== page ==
The North Carolina Association of Colored Graduate Nurses served African American registered nurses in North Carolina until 1949, when it merged with the North Carolina Nurses Association. NCACGN had 269 members at the time of the merger.

Image courtesy of the State Archives of North Carolina.

Old North State Medical Society

Photograph of the 1954 Members of the Old North State Medical Society

One of the oldest African American medical societies in the United States.

Old North State Medical Society (“ONSMS”), a chapter of the National Medical Association, was established in 1887 to support the interests of African American and minority physicians. Its principal focus has been to educate and advocate for equal access to quality health care for the most vulnerable patients and populations residing in North Carolina.

Old North State Medical Society is one of the oldest African American medical societies in the United States. It was founded by Leonard Medical School graduates Dr. Manassa T. Pope, Dr. John T. Williams, Dr. Lawson A. Scruggs, and Dr. Marcus C. Alston. Dr. Aaron M. Moore was also a founding member of the society, joining while he was still a student at Leonard Medical School.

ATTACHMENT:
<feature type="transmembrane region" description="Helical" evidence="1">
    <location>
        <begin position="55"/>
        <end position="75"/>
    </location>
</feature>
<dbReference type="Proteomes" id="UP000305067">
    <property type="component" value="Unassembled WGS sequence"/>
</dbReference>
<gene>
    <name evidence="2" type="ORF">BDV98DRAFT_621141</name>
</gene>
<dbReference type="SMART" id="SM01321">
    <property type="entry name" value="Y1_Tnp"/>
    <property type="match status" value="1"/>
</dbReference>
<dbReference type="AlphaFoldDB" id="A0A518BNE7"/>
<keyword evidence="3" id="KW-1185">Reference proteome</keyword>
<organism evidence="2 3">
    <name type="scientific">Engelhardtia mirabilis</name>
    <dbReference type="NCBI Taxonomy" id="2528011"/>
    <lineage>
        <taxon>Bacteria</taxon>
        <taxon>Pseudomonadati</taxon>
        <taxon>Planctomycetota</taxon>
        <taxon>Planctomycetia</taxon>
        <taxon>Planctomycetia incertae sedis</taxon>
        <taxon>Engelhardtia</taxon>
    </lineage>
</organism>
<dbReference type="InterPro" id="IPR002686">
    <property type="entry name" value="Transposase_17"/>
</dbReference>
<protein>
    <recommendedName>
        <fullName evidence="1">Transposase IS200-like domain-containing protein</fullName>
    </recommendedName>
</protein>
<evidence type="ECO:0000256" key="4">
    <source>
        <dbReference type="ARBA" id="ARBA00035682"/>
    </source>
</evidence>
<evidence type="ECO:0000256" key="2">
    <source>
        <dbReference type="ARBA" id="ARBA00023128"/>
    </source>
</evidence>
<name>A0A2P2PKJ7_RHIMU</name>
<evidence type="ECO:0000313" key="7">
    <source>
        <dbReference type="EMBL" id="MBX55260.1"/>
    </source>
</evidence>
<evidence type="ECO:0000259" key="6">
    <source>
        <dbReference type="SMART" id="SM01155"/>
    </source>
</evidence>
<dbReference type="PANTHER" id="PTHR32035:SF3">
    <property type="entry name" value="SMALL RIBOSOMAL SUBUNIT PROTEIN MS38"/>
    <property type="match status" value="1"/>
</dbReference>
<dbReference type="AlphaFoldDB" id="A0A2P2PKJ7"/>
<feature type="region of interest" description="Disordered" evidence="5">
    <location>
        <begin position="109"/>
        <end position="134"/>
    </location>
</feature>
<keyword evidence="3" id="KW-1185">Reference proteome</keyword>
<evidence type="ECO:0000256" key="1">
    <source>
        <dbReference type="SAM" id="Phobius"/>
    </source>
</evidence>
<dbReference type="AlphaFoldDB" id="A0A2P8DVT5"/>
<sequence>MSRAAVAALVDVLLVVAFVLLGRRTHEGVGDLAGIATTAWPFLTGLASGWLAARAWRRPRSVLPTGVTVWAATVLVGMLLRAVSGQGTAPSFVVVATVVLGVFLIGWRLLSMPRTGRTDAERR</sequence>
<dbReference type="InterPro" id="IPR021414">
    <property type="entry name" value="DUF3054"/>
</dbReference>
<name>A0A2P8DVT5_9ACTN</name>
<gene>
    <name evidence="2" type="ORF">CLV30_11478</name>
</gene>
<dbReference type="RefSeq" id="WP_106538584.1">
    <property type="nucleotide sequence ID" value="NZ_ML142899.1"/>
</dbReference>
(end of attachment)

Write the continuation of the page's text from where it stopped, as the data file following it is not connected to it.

Throughout its history, Old North State Medical Society (ONSMS) has been a part of many historical and landmark decisions involving healthcare in North Carolina, such as helping to advocate for the establishment of East Carolina Medical School as well as being involved in the landmark 4th Circuit Court of Appeals federal case of Simkins v. Moses H. Cone Memorial Hospital in 1963. The decision in this case led to the elimination of segregated health care in the United States of America.

In 2020, Old North State Medical Society was in the forefront of COVID-19 testing throughout the state of North Carolina. Old North State Medical Society is a trusted medical organization in North Carolina for the African American, Latinx, and other minority communities particularly in regards to culturally sensitive messaging during the COVID-19 pandemic. The reach of ONSMS spans the urban and rural areas of the state including Charlotte, Durham, Fayetteville, Greensboro, Greenville, Jacksonville, Raleigh, and Winston- Salem, which include ONSMS’s affiliate physician medical societies.

Image courtesy of the Old North State Medical Society.

Marilyn R. Pearson, MD

Photograph of Marilyn R. Pearson

Award-winning public health director committed to expanding access to healthcare.